Lee also gained valuable real-world experience with her BCom, completing a part-time internship at Bauer Media in her final year. Overall, Lee credits her experiences at UoA as giving her “the foundations to build my career to where it is today – by opening a network of opportunities on campus.
“The University of Auckland Business School provides an environment where you get out what you put in, not just academically in the lecture halls, but getting amongst student clubs and connecting with like-minded individuals.”
“Truthfully, I had a strong Science and Engineering bent, but I saw business as the wheels to enable those products to help people.”
Bradley Hosking is a recent graduate working as a machine learning engineer at Westpac. He completed a joint degree in Engineering and Commerce, and says that skills he learnt with the Business School helped him in getting job offers.
“The key skill I learnt from the BCom was relationship-building. Science is lots of memorisation, whereas with the commerce side of things there was strong emphasis on networking, finding your path, and learning through interaction. It colours everything I’ve done since.”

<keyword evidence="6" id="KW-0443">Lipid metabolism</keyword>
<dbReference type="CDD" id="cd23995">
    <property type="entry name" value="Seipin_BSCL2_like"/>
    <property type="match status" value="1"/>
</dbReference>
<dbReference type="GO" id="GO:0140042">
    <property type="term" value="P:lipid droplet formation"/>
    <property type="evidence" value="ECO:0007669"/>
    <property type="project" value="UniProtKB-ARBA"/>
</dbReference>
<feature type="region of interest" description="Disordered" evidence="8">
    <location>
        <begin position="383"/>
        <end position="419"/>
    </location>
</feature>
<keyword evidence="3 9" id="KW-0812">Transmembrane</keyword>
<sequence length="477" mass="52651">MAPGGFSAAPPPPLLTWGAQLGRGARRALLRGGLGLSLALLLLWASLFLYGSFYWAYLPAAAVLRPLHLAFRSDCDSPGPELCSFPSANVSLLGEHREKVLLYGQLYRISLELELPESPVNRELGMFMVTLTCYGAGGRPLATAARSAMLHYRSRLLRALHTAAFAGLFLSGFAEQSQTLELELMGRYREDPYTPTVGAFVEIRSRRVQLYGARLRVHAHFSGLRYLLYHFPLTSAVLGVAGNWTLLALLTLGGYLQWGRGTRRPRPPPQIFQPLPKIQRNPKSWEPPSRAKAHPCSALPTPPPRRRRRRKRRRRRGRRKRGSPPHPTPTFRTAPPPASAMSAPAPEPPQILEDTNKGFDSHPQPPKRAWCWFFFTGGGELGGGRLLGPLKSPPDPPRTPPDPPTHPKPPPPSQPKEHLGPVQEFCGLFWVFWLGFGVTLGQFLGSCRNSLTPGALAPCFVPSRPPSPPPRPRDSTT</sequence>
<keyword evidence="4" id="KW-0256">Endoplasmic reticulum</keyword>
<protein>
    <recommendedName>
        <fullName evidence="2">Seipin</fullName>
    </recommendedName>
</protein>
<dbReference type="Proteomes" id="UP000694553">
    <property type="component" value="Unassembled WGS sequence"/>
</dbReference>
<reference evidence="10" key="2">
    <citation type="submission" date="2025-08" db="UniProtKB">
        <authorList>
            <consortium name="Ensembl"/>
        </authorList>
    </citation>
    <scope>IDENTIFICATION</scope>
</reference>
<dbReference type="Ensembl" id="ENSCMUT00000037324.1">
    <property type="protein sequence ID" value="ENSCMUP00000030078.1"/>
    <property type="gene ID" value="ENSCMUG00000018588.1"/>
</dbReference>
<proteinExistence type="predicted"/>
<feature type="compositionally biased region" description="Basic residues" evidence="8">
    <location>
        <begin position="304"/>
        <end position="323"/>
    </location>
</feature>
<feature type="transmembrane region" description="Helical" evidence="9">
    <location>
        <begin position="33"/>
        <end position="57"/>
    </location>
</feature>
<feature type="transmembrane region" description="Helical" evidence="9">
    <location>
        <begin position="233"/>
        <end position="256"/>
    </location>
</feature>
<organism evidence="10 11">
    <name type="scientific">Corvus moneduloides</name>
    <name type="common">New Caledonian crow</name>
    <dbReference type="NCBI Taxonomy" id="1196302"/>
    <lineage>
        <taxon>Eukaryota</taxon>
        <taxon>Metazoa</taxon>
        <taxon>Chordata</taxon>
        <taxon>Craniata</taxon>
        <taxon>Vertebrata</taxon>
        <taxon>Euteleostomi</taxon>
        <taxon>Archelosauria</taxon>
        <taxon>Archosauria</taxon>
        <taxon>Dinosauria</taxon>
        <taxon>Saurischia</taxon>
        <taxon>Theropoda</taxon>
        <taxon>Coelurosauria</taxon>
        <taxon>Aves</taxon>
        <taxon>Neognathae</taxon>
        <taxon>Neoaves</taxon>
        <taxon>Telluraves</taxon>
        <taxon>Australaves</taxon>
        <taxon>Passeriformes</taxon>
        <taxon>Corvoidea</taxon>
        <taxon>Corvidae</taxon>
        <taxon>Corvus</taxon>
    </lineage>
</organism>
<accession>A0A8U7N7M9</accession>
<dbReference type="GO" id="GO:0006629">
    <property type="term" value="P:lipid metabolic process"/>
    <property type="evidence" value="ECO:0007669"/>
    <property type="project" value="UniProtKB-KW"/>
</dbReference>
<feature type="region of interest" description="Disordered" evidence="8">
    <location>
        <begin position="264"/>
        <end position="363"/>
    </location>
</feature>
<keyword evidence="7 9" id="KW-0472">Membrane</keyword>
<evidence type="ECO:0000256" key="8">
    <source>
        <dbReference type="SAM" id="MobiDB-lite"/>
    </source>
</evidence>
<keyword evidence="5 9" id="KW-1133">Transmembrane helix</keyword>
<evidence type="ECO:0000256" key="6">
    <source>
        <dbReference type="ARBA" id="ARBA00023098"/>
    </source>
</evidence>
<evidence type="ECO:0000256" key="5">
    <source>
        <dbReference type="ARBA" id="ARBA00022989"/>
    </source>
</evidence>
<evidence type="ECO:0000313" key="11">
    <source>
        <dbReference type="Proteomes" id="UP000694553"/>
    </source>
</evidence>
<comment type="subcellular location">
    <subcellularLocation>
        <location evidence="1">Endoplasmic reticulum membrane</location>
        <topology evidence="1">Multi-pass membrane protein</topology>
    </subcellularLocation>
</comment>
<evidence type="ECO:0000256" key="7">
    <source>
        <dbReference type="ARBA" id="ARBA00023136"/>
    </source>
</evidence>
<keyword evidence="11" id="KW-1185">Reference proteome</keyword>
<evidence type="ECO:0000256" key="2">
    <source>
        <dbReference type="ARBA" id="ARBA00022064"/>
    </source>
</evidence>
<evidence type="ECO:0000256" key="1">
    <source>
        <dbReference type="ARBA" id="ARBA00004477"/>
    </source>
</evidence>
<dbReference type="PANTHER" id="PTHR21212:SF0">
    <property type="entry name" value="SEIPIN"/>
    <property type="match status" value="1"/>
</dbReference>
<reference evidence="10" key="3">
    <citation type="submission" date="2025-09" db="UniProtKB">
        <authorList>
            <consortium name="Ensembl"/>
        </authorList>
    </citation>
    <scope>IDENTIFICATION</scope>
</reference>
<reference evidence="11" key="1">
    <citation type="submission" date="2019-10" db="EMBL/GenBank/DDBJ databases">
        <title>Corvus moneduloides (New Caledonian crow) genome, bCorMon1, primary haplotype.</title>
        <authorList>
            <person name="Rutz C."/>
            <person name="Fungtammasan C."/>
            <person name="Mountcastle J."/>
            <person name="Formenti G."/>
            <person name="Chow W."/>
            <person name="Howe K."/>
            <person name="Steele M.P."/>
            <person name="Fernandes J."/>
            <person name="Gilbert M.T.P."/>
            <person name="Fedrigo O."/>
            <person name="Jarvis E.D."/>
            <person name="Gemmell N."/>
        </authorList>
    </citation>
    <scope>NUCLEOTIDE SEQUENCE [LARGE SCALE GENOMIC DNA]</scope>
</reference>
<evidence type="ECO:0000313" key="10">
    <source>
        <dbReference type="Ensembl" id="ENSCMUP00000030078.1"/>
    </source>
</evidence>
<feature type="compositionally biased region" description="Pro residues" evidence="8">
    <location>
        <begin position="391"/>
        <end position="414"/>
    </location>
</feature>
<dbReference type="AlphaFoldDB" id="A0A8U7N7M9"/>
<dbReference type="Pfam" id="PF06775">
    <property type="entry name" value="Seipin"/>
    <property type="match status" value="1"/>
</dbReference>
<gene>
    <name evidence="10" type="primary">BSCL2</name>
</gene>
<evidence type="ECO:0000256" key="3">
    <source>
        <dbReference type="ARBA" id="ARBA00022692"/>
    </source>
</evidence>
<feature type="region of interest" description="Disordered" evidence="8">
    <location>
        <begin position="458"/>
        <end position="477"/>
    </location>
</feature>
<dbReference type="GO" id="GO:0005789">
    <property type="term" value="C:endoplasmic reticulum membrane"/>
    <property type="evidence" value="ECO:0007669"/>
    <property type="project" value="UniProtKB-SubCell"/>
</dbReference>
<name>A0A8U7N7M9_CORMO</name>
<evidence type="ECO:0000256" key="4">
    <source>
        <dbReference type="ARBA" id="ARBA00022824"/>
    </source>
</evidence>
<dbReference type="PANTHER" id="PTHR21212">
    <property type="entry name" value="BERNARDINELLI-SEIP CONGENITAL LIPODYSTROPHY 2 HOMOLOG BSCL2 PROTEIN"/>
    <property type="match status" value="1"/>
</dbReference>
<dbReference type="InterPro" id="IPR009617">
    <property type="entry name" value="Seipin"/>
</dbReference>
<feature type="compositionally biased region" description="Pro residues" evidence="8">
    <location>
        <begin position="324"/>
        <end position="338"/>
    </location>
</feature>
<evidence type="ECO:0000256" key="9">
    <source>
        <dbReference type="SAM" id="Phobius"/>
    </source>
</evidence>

Hosking laughs that his current job isn’t really relevant to his field of study. But he says that without the ability to build a professional network, which he developed at university, opening the doors to opportunity would have been far more difficult.
“I got where I am because I kept building relationships. People will lift you to where you want to go.”
Hosking says he especially wants to shout out the University of Auckland’s Centre for Innovation and Entrepreneurship (CIE) which helps students to build their entrepreneurial skills through hands-on experiences delivered at its innovation hubs. Hosking says their free co-curricular entrepreneurship and innovation programmes were “pivotal” for his eventual success. His experience at CIE exemplifies what Hosking says is the best part of studying with the University of Auckland:
“There’s a focus on doing it yourself and pulling yourself up… [and] the Business School makes a concerted effort to get you in front of the employers. Even if you’re uncomfortable networking they’ll say: too bad, you’re doing it.”
A young mum, Wynona Dekker signed up to the University of Auckland’s Business School at 21, after completing her OE and feeling unsure of where to go next. Raised by “entrepreneurial spirits”, Dekker said she’d always had an interest striking out on her own. Wanting to do more than the odd job, Dekker took the plunge and enrolled.